The location is set. The crew is in place. The lights are on and the cameras start to roll. The subject is on his mark, ready for the producer to ask the first question. Then it happens. The subject freezes and has a mental block. He knows what he would like to say in answering each question, but can't quite seem to put it into words.
This scenario can be frustrating for the producer, especially if the subject is incredibly charming and well-spoken off-camera. However, if you work in video production long enough, you will inevitably meet this type of individual. When the cameras aren't rolling, he/she is relaxed, comfortable, articulate, and engaging. When the lights are on and he/she is staring down the barrel of the camera lens, he/she freezes.
Some people simply feel more pressure when they're in front of a camera. They are afraid that they will seem unintelligent or uninformed. That's why they will insist on seeing every question ahead of time, so that they can prepare their answers ahead of time. However, this approach usually results in an interview that feels scripted, rehearsed, and inauthentic. The ideal interview is when your subject can simply speak extemporaneously. Even if there are a few "um's" and "ah's" throughout, the resulting interview will feel in-the-moment, natural, real.
So what do you do if you're faced with someone who insists on seeing all interview questions ahead of time so he/she can prepare answers and memorize them before the shoot? Here are a few things to try:
- Reassure your subject. Remind the person whom you plan to interview that you aren't looking for a prepared speech, or word-for-word sound bites. Let him/her know that you want the interview to feel immediate, off-the-cuff, and natural. If your subject still wants you to send something ahead of time, try this...
- Send topics rather than word-for-word questions. Give your subject a general overview of the topics that will be covered in the interview without sending specific questions. This will help the subject prepare talking points, without memorizing answers word-for-word. This also gives you, the producer, the flexibility to ask different questions pertaining to the same topic. If the subject insists on the actual questions, rather than topics, try this:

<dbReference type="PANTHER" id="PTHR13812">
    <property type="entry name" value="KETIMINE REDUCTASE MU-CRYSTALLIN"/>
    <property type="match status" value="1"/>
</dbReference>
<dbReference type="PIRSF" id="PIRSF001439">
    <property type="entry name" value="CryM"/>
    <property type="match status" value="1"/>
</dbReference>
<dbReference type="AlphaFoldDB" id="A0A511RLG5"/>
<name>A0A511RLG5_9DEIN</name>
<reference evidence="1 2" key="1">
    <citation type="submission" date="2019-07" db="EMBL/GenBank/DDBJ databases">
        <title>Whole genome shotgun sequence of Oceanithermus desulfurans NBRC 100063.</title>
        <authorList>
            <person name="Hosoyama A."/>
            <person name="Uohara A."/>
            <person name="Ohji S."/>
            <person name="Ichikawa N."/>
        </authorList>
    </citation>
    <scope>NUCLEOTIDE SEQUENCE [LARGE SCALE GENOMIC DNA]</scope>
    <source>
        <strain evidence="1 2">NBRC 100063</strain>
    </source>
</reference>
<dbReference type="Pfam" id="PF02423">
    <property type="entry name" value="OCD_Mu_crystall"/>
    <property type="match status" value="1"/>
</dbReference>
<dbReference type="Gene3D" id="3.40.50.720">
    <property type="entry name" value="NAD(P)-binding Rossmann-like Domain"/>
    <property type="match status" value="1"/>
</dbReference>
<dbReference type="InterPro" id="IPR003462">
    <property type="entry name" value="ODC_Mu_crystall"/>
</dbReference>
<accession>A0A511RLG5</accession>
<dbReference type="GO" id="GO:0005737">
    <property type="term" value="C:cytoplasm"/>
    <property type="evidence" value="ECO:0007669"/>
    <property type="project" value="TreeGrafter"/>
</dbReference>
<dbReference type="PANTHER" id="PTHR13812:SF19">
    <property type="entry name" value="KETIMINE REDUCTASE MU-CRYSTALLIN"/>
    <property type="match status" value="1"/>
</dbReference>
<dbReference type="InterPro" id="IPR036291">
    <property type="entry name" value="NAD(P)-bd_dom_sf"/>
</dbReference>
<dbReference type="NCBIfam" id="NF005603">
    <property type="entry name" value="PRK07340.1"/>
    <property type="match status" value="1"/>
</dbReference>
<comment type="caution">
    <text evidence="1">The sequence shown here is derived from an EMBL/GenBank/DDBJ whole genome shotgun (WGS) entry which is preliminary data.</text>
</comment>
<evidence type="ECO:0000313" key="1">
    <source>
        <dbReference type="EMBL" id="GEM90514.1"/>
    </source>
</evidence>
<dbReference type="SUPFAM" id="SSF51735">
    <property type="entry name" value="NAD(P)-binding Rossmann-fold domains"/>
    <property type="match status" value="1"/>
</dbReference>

- Send the questions, but remind your subject not to memorize answers. This goes back to suggestion #1. Help your subject to feel more relaxed by reminding him/her that he/she doesn't need to memorize anything. The interview should have a conversational feel.
Okay, you've now tried these three suggestions and the day of the interview arrives and you discover that your subject has, in fact, memorized answers to each question. this becomes immediately apparent after the first question when your subject launches into a pre-determined answer, only to get tripped up and is forced to go back to the beginning to try again. Here are some suggestions to help in this scenario.
- Prepare your subject. Don't throw him/her in the hot seat as soon as he/she walks in. Engage him/her in casual conversation first. Make him/her feel comfortable. Help to take the stress away. Remember, one of the reasons why your subject is trying to memorize answers is because he/she feels pressure by being on camera.
- Rehearse. If your subject wants to stick with his/her pre-determined answers, just roll with it. Take some time to rehearse. Let him/her recite the answers before the cameras roll. This will help him/her to be more comfortable. The more comfortable he/she is, the more natural the interview will be.
- Push him/her out of the nest. If the subject needs to reference notes, pause a moment and him/her do so. Then, take the notes away. It's important that you don't let your subject continue to use notes as a crutch. This will make for a very long and frustrating interview, ultimately leading to footage that won't be very useable.
Again, the ideal scenario for any interview is one where your subject only has a general idea of what will happen during the course of the shoot. But when that doesn't happen, remembering these tips could greatly alleviate your subject's stress and provide you with a few golden sound bites for your interview.